Linux Tutorials on the topic “samba”


What is Samba?

Samba was originally developed in 1992 by Andrew Trigell as a part of a PhD project that ended up being a fully functional and open source (GPL 3.0) re-implementation of the SMB/CIFS networking protocol. What this basically means is that Samba is the software suite that allows the connection and interaction of Unix, Linux, IBM, OSX, Solaris and BSD systems with Microsoft Windows clients or servers. This interaction includes the activities of file browsing as well as printing services. Being an important free software project that greatly adds to the interoperability of Linux systems and basically raises their usability value, Samba is nowadays found installed out of the box in every popular Linux distribution.

To make the communication between Windows and Unix-based computers seamless, Samba utilizes a rich set of services and protocols. Some of those are the NetBIOS over TCP/IP, the SMB (Server Message Block), CIFS, Microsoft RPC, NT Domain, SAM (Security Accounts Manager), LSA (Local Security Authority, NTLM and DFS (Distributed File System). Some of these protocols were developed based on reverse engineering methods but still Samba's functionality remains at top level. From 2013 (version 4.1), Samba supports the latest version 3 of the Server Message Block available in Windows 8 and Windows Server 2012. The fact that Samba is so up to date ensures its continuous delivery of flexibility to network administrators around the globe.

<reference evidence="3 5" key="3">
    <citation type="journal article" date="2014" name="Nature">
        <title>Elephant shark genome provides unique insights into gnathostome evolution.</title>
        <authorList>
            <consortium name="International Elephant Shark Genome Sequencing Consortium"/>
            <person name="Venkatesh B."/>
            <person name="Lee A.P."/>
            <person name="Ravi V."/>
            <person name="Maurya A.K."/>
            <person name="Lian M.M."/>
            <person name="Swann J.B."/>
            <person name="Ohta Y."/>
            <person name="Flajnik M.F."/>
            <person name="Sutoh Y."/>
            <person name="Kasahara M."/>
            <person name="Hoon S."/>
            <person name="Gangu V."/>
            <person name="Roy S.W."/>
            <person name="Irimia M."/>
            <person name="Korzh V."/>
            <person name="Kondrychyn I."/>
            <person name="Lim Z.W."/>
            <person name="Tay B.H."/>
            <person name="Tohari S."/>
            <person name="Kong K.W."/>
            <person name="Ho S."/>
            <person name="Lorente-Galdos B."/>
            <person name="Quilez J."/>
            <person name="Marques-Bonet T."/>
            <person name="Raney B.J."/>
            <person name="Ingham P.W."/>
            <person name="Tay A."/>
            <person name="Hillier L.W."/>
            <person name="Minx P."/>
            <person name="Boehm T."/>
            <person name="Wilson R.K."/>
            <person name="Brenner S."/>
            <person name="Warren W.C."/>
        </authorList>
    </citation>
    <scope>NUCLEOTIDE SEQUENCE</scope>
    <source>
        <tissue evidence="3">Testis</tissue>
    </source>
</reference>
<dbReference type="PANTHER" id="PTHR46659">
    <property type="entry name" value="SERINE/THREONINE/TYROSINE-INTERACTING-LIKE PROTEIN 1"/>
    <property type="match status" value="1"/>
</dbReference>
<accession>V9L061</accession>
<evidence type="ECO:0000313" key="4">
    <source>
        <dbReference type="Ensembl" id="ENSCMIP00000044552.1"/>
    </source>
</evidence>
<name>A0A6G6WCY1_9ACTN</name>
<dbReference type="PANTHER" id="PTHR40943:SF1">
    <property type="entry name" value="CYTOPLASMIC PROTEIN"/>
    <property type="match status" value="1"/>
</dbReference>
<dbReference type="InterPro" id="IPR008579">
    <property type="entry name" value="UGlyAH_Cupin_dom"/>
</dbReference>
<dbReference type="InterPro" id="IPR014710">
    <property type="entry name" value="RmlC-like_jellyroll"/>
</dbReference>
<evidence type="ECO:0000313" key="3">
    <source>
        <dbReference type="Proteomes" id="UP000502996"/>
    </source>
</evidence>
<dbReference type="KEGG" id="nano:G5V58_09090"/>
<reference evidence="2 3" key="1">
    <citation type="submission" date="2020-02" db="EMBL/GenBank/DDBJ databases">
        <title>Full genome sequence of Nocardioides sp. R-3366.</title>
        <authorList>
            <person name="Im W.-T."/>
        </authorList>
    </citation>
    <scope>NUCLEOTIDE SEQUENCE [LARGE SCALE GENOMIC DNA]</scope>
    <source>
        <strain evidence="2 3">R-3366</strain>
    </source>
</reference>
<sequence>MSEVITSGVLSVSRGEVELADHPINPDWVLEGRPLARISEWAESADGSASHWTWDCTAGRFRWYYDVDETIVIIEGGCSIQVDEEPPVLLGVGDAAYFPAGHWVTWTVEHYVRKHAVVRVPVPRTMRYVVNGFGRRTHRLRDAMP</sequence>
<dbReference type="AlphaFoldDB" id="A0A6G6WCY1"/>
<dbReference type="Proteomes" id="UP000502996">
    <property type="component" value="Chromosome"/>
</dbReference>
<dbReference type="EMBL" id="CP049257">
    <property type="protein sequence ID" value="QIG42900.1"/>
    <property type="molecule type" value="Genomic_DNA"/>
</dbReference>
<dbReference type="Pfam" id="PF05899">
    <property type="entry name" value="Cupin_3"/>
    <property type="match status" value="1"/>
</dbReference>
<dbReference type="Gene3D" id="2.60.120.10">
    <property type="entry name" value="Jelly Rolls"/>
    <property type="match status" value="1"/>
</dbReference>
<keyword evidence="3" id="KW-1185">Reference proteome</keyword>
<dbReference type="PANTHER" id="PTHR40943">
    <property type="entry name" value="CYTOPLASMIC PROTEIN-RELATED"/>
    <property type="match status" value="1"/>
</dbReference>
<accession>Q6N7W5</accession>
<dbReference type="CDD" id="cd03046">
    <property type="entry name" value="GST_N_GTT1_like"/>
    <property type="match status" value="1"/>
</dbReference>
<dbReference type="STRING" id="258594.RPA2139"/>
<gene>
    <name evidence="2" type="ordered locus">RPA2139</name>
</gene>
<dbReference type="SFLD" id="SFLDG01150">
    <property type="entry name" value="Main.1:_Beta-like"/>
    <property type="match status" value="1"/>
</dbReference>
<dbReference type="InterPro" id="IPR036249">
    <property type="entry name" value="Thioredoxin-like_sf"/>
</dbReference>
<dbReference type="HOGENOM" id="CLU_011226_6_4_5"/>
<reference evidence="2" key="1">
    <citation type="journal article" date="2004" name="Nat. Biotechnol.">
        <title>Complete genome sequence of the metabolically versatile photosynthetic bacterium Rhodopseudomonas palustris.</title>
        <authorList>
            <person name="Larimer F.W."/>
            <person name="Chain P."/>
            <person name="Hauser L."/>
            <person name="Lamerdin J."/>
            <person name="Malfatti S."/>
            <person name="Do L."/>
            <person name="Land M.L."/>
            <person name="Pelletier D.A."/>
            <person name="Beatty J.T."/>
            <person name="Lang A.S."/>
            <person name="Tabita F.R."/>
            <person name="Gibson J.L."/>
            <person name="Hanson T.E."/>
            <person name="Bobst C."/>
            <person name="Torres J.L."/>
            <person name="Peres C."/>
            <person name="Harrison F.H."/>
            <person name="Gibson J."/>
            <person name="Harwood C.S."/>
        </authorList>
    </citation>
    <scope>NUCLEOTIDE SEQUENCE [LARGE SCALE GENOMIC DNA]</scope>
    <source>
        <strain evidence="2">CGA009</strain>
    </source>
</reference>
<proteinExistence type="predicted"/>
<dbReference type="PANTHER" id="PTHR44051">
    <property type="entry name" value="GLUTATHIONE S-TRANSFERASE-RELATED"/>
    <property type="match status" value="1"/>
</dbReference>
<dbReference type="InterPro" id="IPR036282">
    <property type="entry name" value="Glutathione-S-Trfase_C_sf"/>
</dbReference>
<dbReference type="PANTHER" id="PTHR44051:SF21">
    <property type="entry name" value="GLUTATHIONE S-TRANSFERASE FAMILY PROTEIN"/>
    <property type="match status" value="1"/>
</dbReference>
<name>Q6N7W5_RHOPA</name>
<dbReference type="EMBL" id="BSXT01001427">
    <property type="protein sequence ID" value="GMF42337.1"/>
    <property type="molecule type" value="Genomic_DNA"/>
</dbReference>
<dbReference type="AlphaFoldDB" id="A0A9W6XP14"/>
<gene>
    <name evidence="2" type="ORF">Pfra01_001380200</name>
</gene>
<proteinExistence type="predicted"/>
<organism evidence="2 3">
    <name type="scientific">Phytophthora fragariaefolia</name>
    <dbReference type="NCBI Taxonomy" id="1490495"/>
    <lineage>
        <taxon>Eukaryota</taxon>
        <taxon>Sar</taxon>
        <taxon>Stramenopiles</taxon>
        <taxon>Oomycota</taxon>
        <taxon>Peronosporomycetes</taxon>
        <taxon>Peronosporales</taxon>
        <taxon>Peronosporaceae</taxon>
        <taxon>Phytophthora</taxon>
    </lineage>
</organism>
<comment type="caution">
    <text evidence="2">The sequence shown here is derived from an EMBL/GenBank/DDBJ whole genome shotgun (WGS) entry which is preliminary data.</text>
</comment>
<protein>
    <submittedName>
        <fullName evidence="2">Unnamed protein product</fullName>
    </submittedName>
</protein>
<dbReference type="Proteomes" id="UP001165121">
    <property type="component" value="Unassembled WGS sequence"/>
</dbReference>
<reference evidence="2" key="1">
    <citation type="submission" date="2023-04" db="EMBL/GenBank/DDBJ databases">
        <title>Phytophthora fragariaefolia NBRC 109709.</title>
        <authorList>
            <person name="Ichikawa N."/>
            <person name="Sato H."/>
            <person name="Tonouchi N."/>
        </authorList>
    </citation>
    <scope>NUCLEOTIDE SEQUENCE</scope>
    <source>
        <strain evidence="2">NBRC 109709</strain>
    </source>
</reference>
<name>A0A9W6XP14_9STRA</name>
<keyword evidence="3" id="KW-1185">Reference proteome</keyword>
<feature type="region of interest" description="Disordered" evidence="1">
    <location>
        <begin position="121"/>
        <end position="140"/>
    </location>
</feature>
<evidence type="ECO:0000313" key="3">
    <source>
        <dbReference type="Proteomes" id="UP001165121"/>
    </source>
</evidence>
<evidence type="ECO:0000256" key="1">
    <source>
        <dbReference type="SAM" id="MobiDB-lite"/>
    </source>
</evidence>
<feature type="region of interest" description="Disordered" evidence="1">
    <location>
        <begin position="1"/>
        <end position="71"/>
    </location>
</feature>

HowtoForge and Samba

HowtoForge has dozens of Samba-related tutorials that guide users to step by step installation of configuration of the popular server software. From complete how-tos that concern feature-rich distributions (Fedora, Suse, Ubuntu, Debian), to highly specialized Samba implementations on limited hardware such as the Raspberry Pi, on HowToForge you will find anything you need. For more specific questions that may not be found in the posts though, you can always visit our forums and seek for the expert advice of the community.